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Isa Soares Tonight

Russia`s Wagner Fighters Mount Flag In Bakhmut Ukraine; Families Protest Poisoning Of School Girls In Iran; U.S. Citizens Kidnapped In Mexico; Ukrainian Troops Defend What`s Left Of Bakhmut; Bangladesh Police investigate Rohingya Refugee Camp Fire; Harry and Meghan Invited To Coronation Of King Charles. Aired 2-3p ET

Aired March 06, 2023 - 14:00   ET



CHRISTINA MACFARLANE, HOST, ISA SOARES TONIGHT: A warm welcome to the show, everyone, I`m Christina Macfarlane in for Isa Soares. Tonight, Wagner

fighters plant their flag in the eastern part of Bakhmut, but Ukraine claims it`s hanging on to the territory. And Iran`s supreme leader is

calling the poisoning of school girls an unforgiveable crime.

But parents accuse the government of trying to silence them. And four Americans kidnapped in Mexico, we expect an update from Mexican officials

this hour. Now, at this hour, the battle for Bakhmut is not over. The city still officially in Ukrainian hands with defense forces holding on to their

positions despite massive pressure from Russian troops.

Fighting in the eastern Ukrainian city has now reached the highest level of intensity in the months-long siege. That`s according to the command of

Ukraine`s land forces, who visited troops there, Sunday. But the private military group Wagner claims they are on the cusp of victory. Wagner posted

video of fighters planting their flag on a tank in the eastern part of the city.

But a so-called Russian victory in Bakhmut will come with tremendous losses. NATO estimates that five times as many Russians soldiers have died

for every Ukrainian soldier. So let`s get straight out to -- joining us now live from Kyiv. Melissa, it has been a long -- what? More than seven

months, and now we hear of Russia appearing to be on the brink of capturing Bakhmut.

Given that estimate we just heard from NATO there, walk us through the symbolic or the costs that this is going to have for Russia, not just --

obviously, we know this is a symbolic victory, but at what cost will this come for Russia, this victory in Bakhmut?

MELISSA BELL, CNN CORRESPONDENT: Extremely high, Christina, and that`s something that an adviser to President Zelenskyy has just been speaking to

in a conversation with CNN, saying that the strategic objectives of Ukraine had been 100 percent achieved. That was two-fold, Christina, he explained.

It was first of all costing Russia as many of its men as it could, and depleting its war machine.

That he suggested the buying of time had been achieved. And yes, while they are still holding on that flag, extremely symbolic because at that

position, that monument you see on it is about 500 meters from the river, and it does suggest that they are inching closer towards the town center.

Still again, that aide to President Zelenskyy confirming that right now, they continue to try and buy time because even if they do choose to

retreat, they`ll be trying to fortify their positions beyond Bakhmut.



BELL (voice-over): Ukrainian forces giving all they can to defend Bakhmut, or what`s left of it. After the longest battle of the war, one of the

oldest cities in the Donbas lies in ruins.

VOLODYMYR NAZARENKO, DEPUTY COMMANDER, UKRAINE NATIONAL GUARD (through translator): There were no orders, no decisions were made regarding

withdrawal from Bakhmut. There have been no tactical changes. We are holding the defense.

BELL: Abandoned by more than 90 percent of its population over the course of the seven-month siege, only those who couldn`t leave before are left.

The intense fighting means that only 5 to 10 people a day can now be evacuated compared to the 500 to 600 a day when the evacuations started at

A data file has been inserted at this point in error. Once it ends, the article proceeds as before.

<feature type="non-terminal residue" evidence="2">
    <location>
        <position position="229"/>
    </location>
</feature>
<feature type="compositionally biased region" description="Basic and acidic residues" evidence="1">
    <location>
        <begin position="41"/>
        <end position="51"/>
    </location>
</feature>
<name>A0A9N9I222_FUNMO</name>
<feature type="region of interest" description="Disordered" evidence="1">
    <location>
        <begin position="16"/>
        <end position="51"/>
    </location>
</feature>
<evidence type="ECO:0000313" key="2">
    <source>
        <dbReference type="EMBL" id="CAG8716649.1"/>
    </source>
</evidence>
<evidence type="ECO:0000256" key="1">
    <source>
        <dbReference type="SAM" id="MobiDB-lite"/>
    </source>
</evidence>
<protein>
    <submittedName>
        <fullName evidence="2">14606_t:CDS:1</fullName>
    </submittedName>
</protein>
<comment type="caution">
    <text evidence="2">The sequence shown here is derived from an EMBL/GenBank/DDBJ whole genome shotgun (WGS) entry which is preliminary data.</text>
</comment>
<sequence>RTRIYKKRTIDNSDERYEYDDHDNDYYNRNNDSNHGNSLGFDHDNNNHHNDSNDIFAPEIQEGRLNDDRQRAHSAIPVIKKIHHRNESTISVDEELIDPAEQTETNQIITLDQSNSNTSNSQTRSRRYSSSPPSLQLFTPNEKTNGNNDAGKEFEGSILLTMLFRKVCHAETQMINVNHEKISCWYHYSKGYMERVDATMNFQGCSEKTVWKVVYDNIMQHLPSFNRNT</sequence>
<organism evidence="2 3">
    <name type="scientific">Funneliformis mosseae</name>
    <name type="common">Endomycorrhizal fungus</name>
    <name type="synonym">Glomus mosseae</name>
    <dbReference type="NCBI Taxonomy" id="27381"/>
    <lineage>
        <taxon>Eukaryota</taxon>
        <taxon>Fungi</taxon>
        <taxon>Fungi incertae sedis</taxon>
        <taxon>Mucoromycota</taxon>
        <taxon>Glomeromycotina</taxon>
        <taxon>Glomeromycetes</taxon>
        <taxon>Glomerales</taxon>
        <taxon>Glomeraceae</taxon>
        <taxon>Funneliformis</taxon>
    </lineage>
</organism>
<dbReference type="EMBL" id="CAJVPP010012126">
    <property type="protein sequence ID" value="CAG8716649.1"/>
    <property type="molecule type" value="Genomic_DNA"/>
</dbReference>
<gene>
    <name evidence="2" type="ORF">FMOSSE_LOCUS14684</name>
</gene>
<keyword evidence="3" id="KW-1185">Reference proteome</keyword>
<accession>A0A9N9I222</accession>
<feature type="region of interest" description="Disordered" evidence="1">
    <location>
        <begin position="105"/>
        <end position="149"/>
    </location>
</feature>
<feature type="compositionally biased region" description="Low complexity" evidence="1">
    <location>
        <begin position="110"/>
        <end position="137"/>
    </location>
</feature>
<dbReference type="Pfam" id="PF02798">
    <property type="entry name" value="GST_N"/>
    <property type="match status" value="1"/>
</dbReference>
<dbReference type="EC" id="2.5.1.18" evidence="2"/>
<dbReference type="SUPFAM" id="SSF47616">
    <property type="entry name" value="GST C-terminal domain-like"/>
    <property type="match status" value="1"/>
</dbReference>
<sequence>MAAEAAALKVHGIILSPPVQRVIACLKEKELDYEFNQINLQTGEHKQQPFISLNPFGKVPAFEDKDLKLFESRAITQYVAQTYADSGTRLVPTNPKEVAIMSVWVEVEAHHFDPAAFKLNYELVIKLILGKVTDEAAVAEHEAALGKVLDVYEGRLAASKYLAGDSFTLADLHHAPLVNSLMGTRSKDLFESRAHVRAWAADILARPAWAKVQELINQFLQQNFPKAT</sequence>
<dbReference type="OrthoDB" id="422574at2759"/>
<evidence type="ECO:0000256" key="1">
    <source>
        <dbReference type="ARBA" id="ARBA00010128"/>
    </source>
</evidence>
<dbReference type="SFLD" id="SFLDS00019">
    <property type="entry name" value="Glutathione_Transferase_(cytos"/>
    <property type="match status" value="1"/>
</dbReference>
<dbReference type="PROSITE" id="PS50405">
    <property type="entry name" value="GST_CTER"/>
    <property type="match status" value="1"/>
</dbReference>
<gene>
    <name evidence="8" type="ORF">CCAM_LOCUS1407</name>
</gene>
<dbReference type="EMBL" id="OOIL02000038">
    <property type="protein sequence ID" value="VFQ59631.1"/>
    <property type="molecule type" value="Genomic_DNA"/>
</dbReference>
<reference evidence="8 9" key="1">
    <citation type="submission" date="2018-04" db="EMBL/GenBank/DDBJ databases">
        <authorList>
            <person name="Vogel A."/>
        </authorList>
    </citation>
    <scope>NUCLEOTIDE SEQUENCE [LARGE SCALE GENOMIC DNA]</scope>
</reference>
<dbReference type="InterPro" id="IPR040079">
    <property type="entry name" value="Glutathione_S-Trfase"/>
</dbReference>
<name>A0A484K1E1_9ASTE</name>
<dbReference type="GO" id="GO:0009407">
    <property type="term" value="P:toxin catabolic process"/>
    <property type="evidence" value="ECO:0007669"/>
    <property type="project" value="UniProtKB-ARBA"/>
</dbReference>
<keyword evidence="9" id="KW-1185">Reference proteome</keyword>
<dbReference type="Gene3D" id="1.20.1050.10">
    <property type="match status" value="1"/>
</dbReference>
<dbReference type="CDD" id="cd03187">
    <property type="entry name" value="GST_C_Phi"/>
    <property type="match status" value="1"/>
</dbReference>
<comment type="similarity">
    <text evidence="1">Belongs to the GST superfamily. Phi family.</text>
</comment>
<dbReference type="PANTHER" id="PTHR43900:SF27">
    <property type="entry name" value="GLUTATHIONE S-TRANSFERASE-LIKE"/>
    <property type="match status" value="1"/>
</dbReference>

the end of February, according to the city`s deputy mayor.

The Russians throwing all they have at the city, says the deputy mayor. Heavy artillery, mortar fire, airstrikes, and a substantial commitment of

ground forces, both regular soldiers and Wagner mercenaries. But Russian advances have come at huge cost, wave after wave of Russian soldiers have

been sent to their deaths. And Ukraine has accused Russia of exaggerating its gains, claiming they still control one of the major highways into

Bakhmut, a lifeline for Ukrainian defenders.

With one Ukrainian commander tweeting that there are many ways still to get into the city. Analysts have questioned the strategic importance of

Bakhmut, but that has not stopped Moscow`s intense campaign to capture the city nor Ukraine`s existential fight to keep it.


The unceasing barrage of artillery fire hasn`t just killed or forced out most of the city`s civilians, it`s taken a huge toll on Ukrainian soldiers

too as the battle turns to close quarters street fighting. But Ukraine continues its fierce fight for victory, even as Russian forces continue to

close in on a city that`s already a by-word for Ukrainian resilience on the battlefield. Melissa Bell, CNN, Kyiv.


MACFARLANE: And our thanks to Melissa in Kyiv for that, we will have more on the status of the Ukrainian battlefield in about 20 minutes when

Lieutenant General Mark Hertling joins me to discuss this live. Now to what Iran`s supreme leader calls an unforgivable crime. Ayatollah Ali Khamenei

is speaking out about a wave of suspected poisonings of school girls across the country.

He says if proven deliberate, those responsible should face severe punishment. So far, there have been no arrests of the apparent attacks that

have been going on since November. Medics, teachers and parents are accusing the government of attempting to silence the victims. Our Nima

Elbagir has more.



NIMA ELBAGIR, CNN CHIEF INTERNATIONAL INVESTIGA TIVE CORRESPONDENT (voice-over): Furious parents outside an education office in Tehran,

challenging Iranian authorities desperate for answers. After what is believed to be the worst day of incidents of suspected poisonings at girls

schools, these videos were filmed on Saturday, which marked the start of the school week in Iran.

For months now, Iranian school girls and their families have been speaking out about incidents of suspected poisoning, the numbers of incidents